JusticeDelivered in reply to artichoke. | June 2, 2021 at 2:56 pm

    Perhaps they are comparing to snapshots? In fact, software could be written to make that comparison automatically. That would be interesting.

Of course they’ll re-write history to make themselves look like geniuses, doesn’t everyone? (/sarc)

‘This is not the media bias you are looking for’…..

And eventually it will be admitted that the Chinese Virus is indeed a bio-weapon, and there will be more stealth editing but never an apology or a mea culpa for carrying water for our enemies.
And that includes certain regulars of this here blog.

    JusticeDelivered in reply to Exiliado. | June 2, 2021 at 3:03 pm

    I have thought for sometime that it was intentionally created, and that the was a fairly high probably that it was a weapon. There has been a great deal of circumstantial evidence, too much to not be suspicious.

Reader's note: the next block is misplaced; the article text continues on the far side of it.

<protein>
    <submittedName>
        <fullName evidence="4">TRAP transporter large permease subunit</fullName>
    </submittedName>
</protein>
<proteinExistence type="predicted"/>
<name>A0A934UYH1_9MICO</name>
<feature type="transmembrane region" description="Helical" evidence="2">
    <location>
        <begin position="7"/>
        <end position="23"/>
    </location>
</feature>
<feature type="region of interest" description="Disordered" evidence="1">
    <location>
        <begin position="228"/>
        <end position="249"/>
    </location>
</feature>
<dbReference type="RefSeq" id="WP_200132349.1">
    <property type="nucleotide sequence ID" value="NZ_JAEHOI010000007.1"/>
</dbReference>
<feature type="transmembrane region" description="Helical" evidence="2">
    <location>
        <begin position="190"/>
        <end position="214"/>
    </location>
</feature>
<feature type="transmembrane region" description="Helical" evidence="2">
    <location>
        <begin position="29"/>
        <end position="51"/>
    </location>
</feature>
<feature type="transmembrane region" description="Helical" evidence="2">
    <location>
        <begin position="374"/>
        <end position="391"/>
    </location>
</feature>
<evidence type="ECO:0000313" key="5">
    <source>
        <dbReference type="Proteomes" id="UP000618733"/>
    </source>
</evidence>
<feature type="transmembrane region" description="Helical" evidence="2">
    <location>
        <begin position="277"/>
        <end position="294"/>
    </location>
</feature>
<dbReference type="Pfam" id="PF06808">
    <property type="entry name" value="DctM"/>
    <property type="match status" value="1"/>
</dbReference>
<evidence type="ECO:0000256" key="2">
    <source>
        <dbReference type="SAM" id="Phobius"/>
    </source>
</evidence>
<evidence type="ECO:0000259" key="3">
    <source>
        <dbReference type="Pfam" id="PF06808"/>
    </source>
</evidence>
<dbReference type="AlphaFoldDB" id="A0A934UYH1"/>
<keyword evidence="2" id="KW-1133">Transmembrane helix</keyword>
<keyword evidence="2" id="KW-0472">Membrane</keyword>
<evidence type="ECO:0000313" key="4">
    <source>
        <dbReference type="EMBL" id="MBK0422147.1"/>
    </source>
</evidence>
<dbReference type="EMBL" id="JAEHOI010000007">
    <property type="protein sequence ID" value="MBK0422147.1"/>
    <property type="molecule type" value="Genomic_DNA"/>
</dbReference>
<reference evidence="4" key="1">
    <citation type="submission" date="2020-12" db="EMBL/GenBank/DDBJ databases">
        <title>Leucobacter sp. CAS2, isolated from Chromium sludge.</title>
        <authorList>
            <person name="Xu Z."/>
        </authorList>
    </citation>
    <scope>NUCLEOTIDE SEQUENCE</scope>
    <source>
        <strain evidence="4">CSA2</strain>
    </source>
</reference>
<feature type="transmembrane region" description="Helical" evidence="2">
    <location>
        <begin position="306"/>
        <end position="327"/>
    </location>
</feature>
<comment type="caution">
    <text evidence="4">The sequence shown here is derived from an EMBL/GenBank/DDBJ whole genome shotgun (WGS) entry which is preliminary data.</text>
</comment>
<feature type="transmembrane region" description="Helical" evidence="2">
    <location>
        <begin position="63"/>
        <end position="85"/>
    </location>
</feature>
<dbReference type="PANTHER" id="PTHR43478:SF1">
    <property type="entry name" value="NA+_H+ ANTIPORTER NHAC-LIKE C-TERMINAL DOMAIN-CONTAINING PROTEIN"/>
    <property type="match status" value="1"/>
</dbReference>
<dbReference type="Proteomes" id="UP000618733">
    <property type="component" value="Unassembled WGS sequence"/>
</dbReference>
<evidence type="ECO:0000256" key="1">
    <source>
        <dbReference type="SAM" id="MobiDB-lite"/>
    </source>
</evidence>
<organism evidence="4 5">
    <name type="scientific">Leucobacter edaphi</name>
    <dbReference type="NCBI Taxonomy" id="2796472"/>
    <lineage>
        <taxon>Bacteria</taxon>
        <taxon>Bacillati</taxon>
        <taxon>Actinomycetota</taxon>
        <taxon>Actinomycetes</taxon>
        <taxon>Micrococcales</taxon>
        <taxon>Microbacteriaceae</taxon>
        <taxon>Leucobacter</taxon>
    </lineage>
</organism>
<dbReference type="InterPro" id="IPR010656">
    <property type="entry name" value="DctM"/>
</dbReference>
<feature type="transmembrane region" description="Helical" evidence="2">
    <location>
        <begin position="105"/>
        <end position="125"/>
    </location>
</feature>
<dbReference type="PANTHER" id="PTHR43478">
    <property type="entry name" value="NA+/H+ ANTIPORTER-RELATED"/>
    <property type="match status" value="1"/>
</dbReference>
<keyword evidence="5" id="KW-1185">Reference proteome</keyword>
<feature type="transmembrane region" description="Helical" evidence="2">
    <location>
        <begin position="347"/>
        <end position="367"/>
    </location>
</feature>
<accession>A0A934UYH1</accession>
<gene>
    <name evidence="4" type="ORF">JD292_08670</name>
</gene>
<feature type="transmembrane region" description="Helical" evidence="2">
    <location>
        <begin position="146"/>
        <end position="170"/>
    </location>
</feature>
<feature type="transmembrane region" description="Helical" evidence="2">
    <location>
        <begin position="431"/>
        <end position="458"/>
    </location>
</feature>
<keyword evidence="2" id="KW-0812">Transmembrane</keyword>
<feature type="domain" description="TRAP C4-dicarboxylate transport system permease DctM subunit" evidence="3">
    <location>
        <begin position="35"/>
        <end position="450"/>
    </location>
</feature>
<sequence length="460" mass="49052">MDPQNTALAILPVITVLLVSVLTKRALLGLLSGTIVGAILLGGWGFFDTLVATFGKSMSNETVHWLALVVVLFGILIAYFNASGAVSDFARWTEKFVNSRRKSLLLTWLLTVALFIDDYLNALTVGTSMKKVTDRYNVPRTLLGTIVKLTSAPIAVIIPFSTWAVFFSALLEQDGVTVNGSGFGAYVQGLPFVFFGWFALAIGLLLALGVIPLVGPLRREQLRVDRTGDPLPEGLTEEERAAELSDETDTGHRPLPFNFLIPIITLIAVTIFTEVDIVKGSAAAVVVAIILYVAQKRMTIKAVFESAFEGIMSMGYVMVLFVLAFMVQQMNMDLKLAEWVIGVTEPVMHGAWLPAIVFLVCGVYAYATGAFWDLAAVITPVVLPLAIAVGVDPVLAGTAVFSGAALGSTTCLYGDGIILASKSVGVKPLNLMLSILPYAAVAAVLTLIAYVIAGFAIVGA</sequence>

henrybowman in reply to JusticeDelivered. | June 2, 2021 at 8:33 pm

      I keep pointing out that “gain of function” is a leftist neologism for “weaponization.” Now, why would anyone want to indulge in “gain of function” research to make a virus more dangerous to humans? “Because it’s there” doesn’t really fly like it might in other situations, and there aren’t many other excuses not immediately discardable.

Ah, the digital age . . . .easier too erase then to go to thousands of public and university libraries to remove the printed newspaper editions and microfiche.

    bullhubbard in reply to alohahola. | June 3, 2021 at 9:49 am